It's funny that no one expects the delivery person to also be the business owner. I've gotten emails and calls from customers complimenting the delivery guy on how much time he spent making sure the cake was as expected, explaining the ingredients and allergens in the cake, directions for refrigerating and freezing, etc.

I never did find a way to tell these customers that I was also the delivery guy without sounding awkward, instead I would just say that I'd pass on the compliment. :D

vgcea Posted 28 Apr 2013 , 5:37am
Quote:
Originally Posted by bct806 

All of the "tips" I have gotten are people rounding up. I have an at home cake business. I charged someone 47 for a cake I did and she gave me 50. I offered her the change and she said to keep it. I always just accept it. I feel like it makes it awkward if I try to offer it back

This is what happens to me. 

mcaulir Posted 28 Apr 2013 , 7:06am
Quote:
Originally Posted by jason_kraft 


It's funny that no one expects the delivery person to also be the business owner. I've gotten emails and calls from customers complimenting the delivery guy on how much time he spent making sure the cake was as expected, explaining the ingredients and allergens in the cake, directions for refrigerating and freezing, etc.

I never did find a way to tell these customers that I was also the delivery guy without sounding awkward, instead I would just say that I'd pass on the compliment.
icon_biggrin.gif

 

'Yes, he is pretty great!'

PieceofCakeAZ Posted 28 Apr 2013 , 9:00am
Quote:
Originally Posted by jason_kraft 


It's funny that no one expects the delivery person to also be the business owner. I've gotten emails and calls from customers complimenting the delivery guy on how much time he spent making sure the cake was as expected, explaining the ingredients and allergens in the cake, directions for refrigerating and freezing, etc.

I never did find a way to tell these customers that I was also the delivery guy without sounding awkward, instead I would just say that I'd pass on the compliment.
icon_biggrin.gif

I always reply "and he's a handsome SOB too"icon_wink.gif

TheSugarLab Posted 30 Apr 2013 , 1:12am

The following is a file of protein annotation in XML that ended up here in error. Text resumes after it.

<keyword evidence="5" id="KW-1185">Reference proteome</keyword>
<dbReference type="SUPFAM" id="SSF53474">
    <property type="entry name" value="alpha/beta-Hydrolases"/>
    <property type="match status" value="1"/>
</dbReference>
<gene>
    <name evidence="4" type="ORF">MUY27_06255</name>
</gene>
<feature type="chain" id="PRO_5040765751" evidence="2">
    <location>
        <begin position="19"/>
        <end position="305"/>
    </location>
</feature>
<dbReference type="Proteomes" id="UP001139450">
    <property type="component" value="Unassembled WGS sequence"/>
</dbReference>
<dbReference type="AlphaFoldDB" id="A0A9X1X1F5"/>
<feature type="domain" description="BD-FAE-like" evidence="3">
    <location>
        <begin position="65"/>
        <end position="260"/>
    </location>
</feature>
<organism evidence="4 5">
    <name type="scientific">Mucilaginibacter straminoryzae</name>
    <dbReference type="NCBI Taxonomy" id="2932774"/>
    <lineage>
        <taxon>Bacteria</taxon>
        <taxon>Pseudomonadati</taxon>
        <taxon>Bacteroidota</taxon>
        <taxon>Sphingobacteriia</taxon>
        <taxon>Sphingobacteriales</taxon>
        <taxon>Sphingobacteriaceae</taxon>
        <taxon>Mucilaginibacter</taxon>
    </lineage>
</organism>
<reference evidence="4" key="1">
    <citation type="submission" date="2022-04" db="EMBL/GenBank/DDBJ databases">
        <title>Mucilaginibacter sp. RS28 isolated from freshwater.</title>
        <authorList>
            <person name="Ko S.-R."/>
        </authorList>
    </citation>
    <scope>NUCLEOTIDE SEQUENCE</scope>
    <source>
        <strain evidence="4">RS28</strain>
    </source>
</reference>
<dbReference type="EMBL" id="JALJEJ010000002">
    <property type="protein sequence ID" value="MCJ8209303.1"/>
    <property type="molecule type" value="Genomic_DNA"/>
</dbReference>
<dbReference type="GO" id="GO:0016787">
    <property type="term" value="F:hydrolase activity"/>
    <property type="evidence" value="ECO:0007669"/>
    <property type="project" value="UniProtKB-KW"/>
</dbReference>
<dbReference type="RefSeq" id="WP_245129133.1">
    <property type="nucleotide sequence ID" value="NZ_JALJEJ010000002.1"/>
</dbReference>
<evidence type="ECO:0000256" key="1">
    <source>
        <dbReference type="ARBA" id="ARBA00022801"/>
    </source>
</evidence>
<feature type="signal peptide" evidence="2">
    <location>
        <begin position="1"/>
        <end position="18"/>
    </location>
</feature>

I've been tipped a few times. My first bride told me there was an envelope at the front desk of the hotel. She is a wedding planner so I figured it was common. It was about 10% if I remember correctly. I've been tipped for one other wedding. Usually when people tip me, it's from rounding up with a cash purchase. We use square for our credit card transactions and I've disabled the tipping option; it just makes me feel uncomfortable and like I'm asking for a tip. 

 

I figured once we open our retail space, I would use an tips given to give my staff a fantastic party. My friend worked at a Starbucks on a college campus and they weren't technically allowed to accept tips. People would still insist so they would put the tips away and have a bonding party once they had enough reserved. 

Annabakescakes Posted 30 Apr 2013 , 3:37am

A

Original message sent by PieceofCakeAZ

[QUOTE name="jason_kraft" url="/t/757593/when-a-customer-gives-you-a-tip#post_7387955"] It's funny that no one expects the delivery person to also be the business owner. I've gotten emails and calls from customers complimenting the delivery guy on how much time he spent making sure the cake was as expected, explaining the ingredients and allergens in the cake, directions for refrigerating and freezing, etc.

I never did find a way to tell these customers that I was also the delivery guy without sounding awkward, instead I would just say that I'd pass on the compliment. :D [/QUOTE] I always reply "and he's a handsome SOB too"icon_wink.gif

haha! I seriously snorted, wondering what the customer would say to that :-)

argrjo Posted 27 Jun 2013 , 11:05pm

I think tips are way of saying that they like your work,  so take it !

howsweet Posted 28 Jun 2013 , 6:01pm

I used to accept them when I was starving in the beginning, but i always felt a little sheepish about it.  But now, as the owner, I don't accept them if it's as a tip for the delivery person. I will accept a tip where it's an event where it's considered good luck for them to tip. Don't want to mess with their good luck.

 

If they are tipping because they are so delighted by the cake, I will accept as the person who made the cake so wonderful.

 

If I hire a driver, that person may accept a tip.

jgifford Posted 28 Jun 2013 , 8:26pm

A tip is "extra, not expected" payment for a job well done.  We all put in more thought, research and time than most people realize - - when customers get more than they expect and want to tip you for it, then just accept it, say "Thank you" and go on.  Consider it as the customer acknowledging that you went above and beyond for them.